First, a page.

All the tools for a first project are attainable for a couple hundred bucks. But what is more important, is learning how to use them to get the best results. With proper knowledge, a bargain basement investment in money can provide pretty decent results. On the other hand, an investment in more "professional" tools won't produce as good a result without that knowledge. The good news is that there are many sources from which to gain that knowledge. There are numerous good books available aimed at the home recording studio, most of which are written by professional recording engineers who can "talk down" to beginners who don't know all the technical jargon. There are now numerous on-line sources of blogs, articles, and such. To me, as valuable has been willing friends, like Ken, who will listen to what you are doing and offer honest critiques and suggestions.

    I come at recording from an engineering background, with 45+ years of software and systems engineering. By habit, I plan projects out in detail and work to get it right the first time. My biggest obstacle in my recordings has been in overcoming that mentality to do less planning for perfection and more planning a framework for a project and more planning to do more experimenting and throwing out bad ideas and efforts. I told another friend that I had "mic fright". I wanted to be sure I was ready to do the final track before hitting the record button. That's crazy! I'm getting better at hitting the record button, and then the erase button if it doesn't work out. That is the advantage of doing my own recording on my home system. I'm sure that if I were paying for studio time, I'd be more inclined to revert to my engineering approach.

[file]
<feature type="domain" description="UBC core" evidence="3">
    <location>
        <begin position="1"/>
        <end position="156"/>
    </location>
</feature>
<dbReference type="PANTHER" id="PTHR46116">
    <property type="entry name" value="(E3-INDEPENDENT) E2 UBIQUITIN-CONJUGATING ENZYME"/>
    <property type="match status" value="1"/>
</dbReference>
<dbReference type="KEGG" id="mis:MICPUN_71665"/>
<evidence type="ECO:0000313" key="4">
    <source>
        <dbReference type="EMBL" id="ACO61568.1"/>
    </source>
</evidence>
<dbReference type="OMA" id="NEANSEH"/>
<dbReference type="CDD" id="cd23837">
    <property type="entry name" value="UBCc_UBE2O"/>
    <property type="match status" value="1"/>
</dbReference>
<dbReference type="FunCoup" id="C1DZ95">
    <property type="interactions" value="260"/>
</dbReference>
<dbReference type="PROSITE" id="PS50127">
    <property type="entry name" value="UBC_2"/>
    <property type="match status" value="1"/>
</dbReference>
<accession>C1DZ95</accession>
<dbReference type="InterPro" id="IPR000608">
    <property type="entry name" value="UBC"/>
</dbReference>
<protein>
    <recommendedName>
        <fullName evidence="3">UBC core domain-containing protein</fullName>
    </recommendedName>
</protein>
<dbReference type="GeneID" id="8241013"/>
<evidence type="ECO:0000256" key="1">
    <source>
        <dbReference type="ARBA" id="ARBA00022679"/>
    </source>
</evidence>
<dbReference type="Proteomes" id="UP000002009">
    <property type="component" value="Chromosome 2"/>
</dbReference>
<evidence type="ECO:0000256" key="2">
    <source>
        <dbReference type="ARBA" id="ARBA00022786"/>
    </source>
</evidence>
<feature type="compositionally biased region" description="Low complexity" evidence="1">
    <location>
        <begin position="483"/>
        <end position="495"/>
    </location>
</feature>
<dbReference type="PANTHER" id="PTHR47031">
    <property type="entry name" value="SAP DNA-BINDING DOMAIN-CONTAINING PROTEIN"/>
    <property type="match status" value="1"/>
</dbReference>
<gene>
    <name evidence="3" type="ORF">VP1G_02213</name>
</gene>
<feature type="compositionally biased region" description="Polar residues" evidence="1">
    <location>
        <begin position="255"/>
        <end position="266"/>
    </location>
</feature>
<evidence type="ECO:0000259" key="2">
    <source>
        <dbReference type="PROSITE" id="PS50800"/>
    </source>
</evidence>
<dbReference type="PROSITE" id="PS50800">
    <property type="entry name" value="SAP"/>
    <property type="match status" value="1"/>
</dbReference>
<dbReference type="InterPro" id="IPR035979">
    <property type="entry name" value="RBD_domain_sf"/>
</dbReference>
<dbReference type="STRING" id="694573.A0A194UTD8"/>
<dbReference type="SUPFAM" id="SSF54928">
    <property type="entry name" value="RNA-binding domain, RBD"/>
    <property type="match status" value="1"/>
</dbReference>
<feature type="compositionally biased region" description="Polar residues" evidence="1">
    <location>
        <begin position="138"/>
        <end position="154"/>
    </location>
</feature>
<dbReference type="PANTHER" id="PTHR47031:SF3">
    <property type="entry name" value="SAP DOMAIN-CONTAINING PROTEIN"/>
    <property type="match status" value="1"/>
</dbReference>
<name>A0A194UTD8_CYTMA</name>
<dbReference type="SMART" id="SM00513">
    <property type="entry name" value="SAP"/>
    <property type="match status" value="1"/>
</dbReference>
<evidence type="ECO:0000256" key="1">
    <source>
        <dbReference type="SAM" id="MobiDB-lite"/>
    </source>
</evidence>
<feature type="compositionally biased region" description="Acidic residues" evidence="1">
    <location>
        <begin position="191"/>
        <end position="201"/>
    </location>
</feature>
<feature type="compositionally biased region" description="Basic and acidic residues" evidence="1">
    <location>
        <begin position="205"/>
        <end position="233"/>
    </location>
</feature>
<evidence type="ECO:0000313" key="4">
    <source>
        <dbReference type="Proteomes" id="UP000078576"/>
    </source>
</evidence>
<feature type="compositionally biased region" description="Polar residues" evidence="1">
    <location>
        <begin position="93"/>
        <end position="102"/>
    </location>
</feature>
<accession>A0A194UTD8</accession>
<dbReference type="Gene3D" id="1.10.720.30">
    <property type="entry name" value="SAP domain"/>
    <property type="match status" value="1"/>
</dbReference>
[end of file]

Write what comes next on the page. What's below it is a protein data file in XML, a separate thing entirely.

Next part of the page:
Ken, in your new project, you are making a major leap from your home studio to a professional studio. You're making a major leap in the skill of the recording, mixing, and mastering engineers' expertise. You're making a major leap in the musical skills of the people backing you up on the recordings. You've also made a major leap in marketing with your new Facebook page, website, blog, etc. From the "early mix" releases you have done, this new CD will be something else! You know I love your earlier CDs, but it is obvious that you've made a conscious decision to up your game and, brother, you're following through on that commitment with truly great results. And I really appreciate all the help you've given me.